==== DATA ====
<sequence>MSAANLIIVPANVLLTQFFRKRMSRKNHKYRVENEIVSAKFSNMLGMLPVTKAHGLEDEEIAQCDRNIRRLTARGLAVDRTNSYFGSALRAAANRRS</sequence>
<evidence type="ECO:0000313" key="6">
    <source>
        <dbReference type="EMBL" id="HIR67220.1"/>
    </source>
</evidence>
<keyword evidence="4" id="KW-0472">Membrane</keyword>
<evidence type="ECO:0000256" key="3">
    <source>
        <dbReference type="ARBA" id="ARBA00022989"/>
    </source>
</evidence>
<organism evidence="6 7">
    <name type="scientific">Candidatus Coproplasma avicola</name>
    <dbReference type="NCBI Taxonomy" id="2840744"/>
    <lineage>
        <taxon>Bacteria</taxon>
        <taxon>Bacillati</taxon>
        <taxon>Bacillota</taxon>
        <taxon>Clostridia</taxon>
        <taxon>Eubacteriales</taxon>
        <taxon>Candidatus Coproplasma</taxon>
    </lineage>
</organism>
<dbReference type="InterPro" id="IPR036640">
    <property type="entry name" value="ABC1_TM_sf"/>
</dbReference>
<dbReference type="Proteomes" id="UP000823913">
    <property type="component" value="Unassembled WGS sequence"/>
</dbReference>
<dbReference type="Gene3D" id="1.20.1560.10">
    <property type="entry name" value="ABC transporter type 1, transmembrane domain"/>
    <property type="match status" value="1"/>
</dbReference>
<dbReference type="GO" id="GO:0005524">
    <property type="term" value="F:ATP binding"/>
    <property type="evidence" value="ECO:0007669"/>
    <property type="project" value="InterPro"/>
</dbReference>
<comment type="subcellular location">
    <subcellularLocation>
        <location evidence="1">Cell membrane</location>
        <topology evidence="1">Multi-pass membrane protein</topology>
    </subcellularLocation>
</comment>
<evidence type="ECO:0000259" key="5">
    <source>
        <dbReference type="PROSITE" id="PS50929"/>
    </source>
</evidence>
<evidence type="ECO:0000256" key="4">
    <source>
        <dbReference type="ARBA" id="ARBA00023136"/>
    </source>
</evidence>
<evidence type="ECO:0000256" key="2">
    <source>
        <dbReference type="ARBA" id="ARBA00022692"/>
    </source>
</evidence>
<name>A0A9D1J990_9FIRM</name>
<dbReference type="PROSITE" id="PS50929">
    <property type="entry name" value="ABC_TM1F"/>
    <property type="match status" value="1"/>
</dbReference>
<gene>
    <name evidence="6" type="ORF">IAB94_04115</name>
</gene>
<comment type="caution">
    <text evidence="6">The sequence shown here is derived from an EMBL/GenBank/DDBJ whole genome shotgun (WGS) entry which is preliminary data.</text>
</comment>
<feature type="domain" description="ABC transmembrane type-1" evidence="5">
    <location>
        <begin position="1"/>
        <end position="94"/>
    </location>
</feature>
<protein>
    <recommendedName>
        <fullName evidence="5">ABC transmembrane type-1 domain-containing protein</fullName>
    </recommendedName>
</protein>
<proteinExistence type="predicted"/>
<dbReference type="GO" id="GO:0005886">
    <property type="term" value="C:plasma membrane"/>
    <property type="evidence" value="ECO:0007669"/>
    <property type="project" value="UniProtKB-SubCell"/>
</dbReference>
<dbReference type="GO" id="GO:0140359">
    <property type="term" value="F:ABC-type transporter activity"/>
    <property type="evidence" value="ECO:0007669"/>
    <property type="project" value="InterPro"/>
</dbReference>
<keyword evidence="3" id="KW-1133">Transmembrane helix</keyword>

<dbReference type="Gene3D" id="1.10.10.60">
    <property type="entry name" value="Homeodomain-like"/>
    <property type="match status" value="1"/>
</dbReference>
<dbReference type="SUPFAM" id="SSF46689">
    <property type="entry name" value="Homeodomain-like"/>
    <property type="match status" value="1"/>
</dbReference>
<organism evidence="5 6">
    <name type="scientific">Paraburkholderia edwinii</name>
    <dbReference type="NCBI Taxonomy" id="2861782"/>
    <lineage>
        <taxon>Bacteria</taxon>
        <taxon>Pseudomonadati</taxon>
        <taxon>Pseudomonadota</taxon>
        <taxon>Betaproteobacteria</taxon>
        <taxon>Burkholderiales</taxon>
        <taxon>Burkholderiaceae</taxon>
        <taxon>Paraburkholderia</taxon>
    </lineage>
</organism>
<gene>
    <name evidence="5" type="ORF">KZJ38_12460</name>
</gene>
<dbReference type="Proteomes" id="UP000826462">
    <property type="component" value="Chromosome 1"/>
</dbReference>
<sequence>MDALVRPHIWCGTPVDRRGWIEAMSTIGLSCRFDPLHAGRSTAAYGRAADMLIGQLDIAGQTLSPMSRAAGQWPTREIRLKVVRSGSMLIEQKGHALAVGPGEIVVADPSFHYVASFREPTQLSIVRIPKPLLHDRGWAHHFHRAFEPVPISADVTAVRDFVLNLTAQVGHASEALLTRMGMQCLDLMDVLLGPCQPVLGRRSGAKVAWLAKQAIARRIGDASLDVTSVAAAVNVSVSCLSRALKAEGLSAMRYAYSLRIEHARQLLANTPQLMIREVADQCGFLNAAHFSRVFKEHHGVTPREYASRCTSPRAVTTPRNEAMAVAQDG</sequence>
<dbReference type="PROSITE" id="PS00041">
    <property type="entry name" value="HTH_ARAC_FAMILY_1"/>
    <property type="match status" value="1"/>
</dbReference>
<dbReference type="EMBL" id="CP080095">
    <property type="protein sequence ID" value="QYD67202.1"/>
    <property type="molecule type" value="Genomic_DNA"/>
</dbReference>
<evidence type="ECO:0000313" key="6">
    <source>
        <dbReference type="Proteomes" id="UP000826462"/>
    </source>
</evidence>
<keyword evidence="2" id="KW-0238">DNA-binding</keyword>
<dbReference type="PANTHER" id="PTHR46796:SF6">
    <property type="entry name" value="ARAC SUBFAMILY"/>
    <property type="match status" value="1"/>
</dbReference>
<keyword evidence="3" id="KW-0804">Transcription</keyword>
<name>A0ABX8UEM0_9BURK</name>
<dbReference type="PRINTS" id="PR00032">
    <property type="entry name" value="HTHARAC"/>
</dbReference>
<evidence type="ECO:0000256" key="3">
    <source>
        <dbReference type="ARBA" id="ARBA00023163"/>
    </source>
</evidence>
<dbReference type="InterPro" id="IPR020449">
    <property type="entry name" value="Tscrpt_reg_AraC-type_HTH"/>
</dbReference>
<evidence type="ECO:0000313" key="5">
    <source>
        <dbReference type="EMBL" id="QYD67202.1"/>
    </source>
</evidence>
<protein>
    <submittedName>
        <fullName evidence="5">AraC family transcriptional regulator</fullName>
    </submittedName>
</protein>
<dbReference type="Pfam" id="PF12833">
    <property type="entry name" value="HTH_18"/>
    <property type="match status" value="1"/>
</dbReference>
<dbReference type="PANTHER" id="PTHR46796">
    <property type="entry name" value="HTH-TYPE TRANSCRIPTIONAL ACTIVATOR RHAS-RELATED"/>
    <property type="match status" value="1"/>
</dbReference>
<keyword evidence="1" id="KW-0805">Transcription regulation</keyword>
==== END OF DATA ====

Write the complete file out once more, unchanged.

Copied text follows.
<sequence>MSAANLIIVPANVLLTQFFRKRMSRKNHKYRVENEIVSAKFSNMLGMLPVTKAHGLEDEEIAQCDRNIRRLTARGLAVDRTNSYFGSALRAAANRRS</sequence>
<evidence type="ECO:0000313" key="6">
    <source>
        <dbReference type="EMBL" id="HIR67220.1"/>
    </source>
</evidence>
<keyword evidence="4" id="KW-0472">Membrane</keyword>
<evidence type="ECO:0000256" key="3">
    <source>
        <dbReference type="ARBA" id="ARBA00022989"/>
    </source>
</evidence>
<organism evidence="6 7">
    <name type="scientific">Candidatus Coproplasma avicola</name>
    <dbReference type="NCBI Taxonomy" id="2840744"/>
    <lineage>
        <taxon>Bacteria</taxon>
        <taxon>Bacillati</taxon>
        <taxon>Bacillota</taxon>
        <taxon>Clostridia</taxon>
        <taxon>Eubacteriales</taxon>
        <taxon>Candidatus Coproplasma</taxon>
    </lineage>
</organism>
<dbReference type="InterPro" id="IPR036640">
    <property type="entry name" value="ABC1_TM_sf"/>
</dbReference>
<dbReference type="Proteomes" id="UP000823913">
    <property type="component" value="Unassembled WGS sequence"/>
</dbReference>
<dbReference type="Gene3D" id="1.20.1560.10">
    <property type="entry name" value="ABC transporter type 1, transmembrane domain"/>
    <property type="match status" value="1"/>
</dbReference>
<dbReference type="GO" id="GO:0005524">
    <property type="term" value="F:ATP binding"/>
    <property type="evidence" value="ECO:0007669"/>
    <property type="project" value="InterPro"/>
</dbReference>
<comment type="subcellular location">
    <subcellularLocation>
        <location evidence="1">Cell membrane</location>
        <topology evidence="1">Multi-pass membrane protein</topology>
    </subcellularLocation>
</comment>
<evidence type="ECO:0000259" key="5">
    <source>
        <dbReference type="PROSITE" id="PS50929"/>
    </source>
</evidence>
<evidence type="ECO:0000256" key="4">
    <source>
        <dbReference type="ARBA" id="ARBA00023136"/>
    </source>
</evidence>
<evidence type="ECO:0000256" key="2">
    <source>
        <dbReference type="ARBA" id="ARBA00022692"/>
    </source>
</evidence>
<name>A0A9D1J990_9FIRM</name>
<dbReference type="PROSITE" id="PS50929">
    <property type="entry name" value="ABC_TM1F"/>
    <property type="match status" value="1"/>
</dbReference>
<gene>
    <name evidence="6" type="ORF">IAB94_04115</name>
</gene>
<comment type="caution">
    <text evidence="6">The sequence shown here is derived from an EMBL/GenBank/DDBJ whole genome shotgun (WGS) entry which is preliminary data.</text>
</comment>
<feature type="domain" description="ABC transmembrane type-1" evidence="5">
    <location>
        <begin position="1"/>
        <end position="94"/>
    </location>
</feature>
<protein>
    <recommendedName>
        <fullName evidence="5">ABC transmembrane type-1 domain-containing protein</fullName>
    </recommendedName>
</protein>
<proteinExistence type="predicted"/>
<dbReference type="GO" id="GO:0005886">
    <property type="term" value="C:plasma membrane"/>
    <property type="evidence" value="ECO:0007669"/>
    <property type="project" value="UniProtKB-SubCell"/>
</dbReference>
<dbReference type="GO" id="GO:0140359">
    <property type="term" value="F:ABC-type transporter activity"/>
    <property type="evidence" value="ECO:0007669"/>
    <property type="project" value="InterPro"/>
</dbReference>
<keyword evidence="3" id="KW-1133">Transmembrane helix</keyword>

<dbReference type="Gene3D" id="1.10.10.60">
    <property type="entry name" value="Homeodomain-like"/>
    <property type="match status" value="1"/>
</dbReference>
<dbReference type="SUPFAM" id="SSF46689">
    <property type="entry name" value="Homeodomain-like"/>
    <property type="match status" value="1"/>
</dbReference>
<organism evidence="5 6">
    <name type="scientific">Paraburkholderia edwinii</name>
    <dbReference type="NCBI Taxonomy" id="2861782"/>
    <lineage>
        <taxon>Bacteria</taxon>
        <taxon>Pseudomonadati</taxon>
        <taxon>Pseudomonadota</taxon>
        <taxon>Betaproteobacteria</taxon>
        <taxon>Burkholderiales</taxon>
        <taxon>Burkholderiaceae</taxon>
        <taxon>Paraburkholderia</taxon>
    </lineage>
</organism>
<gene>
    <name evidence="5" type="ORF">KZJ38_12460</name>
</gene>
<dbReference type="Proteomes" id="UP000826462">
    <property type="component" value="Chromosome 1"/>
</dbReference>
<sequence>MDALVRPHIWCGTPVDRRGWIEAMSTIGLSCRFDPLHAGRSTAAYGRAADMLIGQLDIAGQTLSPMSRAAGQWPTREIRLKVVRSGSMLIEQKGHALAVGPGEIVVADPSFHYVASFREPTQLSIVRIPKPLLHDRGWAHHFHRAFEPVPISADVTAVRDFVLNLTAQVGHASEALLTRMGMQCLDLMDVLLGPCQPVLGRRSGAKVAWLAKQAIARRIGDASLDVTSVAAAVNVSVSCLSRALKAEGLSAMRYAYSLRIEHARQLLANTPQLMIREVADQCGFLNAAHFSRVFKEHHGVTPREYASRCTSPRAVTTPRNEAMAVAQDG</sequence>
<dbReference type="PROSITE" id="PS00041">
    <property type="entry name" value="HTH_ARAC_FAMILY_1"/>
    <property type="match status" value="1"/>
</dbReference>
<dbReference type="EMBL" id="CP080095">
    <property type="protein sequence ID" value="QYD67202.1"/>
    <property type="molecule type" value="Genomic_DNA"/>
</dbReference>
<evidence type="ECO:0000313" key="6">
    <source>
        <dbReference type="Proteomes" id="UP000826462"/>
    </source>
</evidence>
<keyword evidence="2" id="KW-0238">DNA-binding</keyword>
<dbReference type="PANTHER" id="PTHR46796:SF6">
    <property type="entry name" value="ARAC SUBFAMILY"/>
    <property type="match status" value="1"/>
</dbReference>
<keyword evidence="3" id="KW-0804">Transcription</keyword>
<name>A0ABX8UEM0_9BURK</name>
<dbReference type="PRINTS" id="PR00032">
    <property type="entry name" value="HTHARAC"/>
</dbReference>
<evidence type="ECO:0000256" key="3">
    <source>
        <dbReference type="ARBA" id="ARBA00023163"/>
    </source>
</evidence>
<dbReference type="InterPro" id="IPR020449">
    <property type="entry name" value="Tscrpt_reg_AraC-type_HTH"/>
</dbReference>
<evidence type="ECO:0000313" key="5">
    <source>
        <dbReference type="EMBL" id="QYD67202.1"/>
    </source>
</evidence>
<protein>
    <submittedName>
        <fullName evidence="5">AraC family transcriptional regulator</fullName>
    </submittedName>
</protein>
<dbReference type="Pfam" id="PF12833">
    <property type="entry name" value="HTH_18"/>
    <property type="match status" value="1"/>
</dbReference>
<dbReference type="PANTHER" id="PTHR46796">
    <property type="entry name" value="HTH-TYPE TRANSCRIPTIONAL ACTIVATOR RHAS-RELATED"/>
    <property type="match status" value="1"/>
</dbReference>
<keyword evidence="1" id="KW-0805">Transcription regulation</keyword>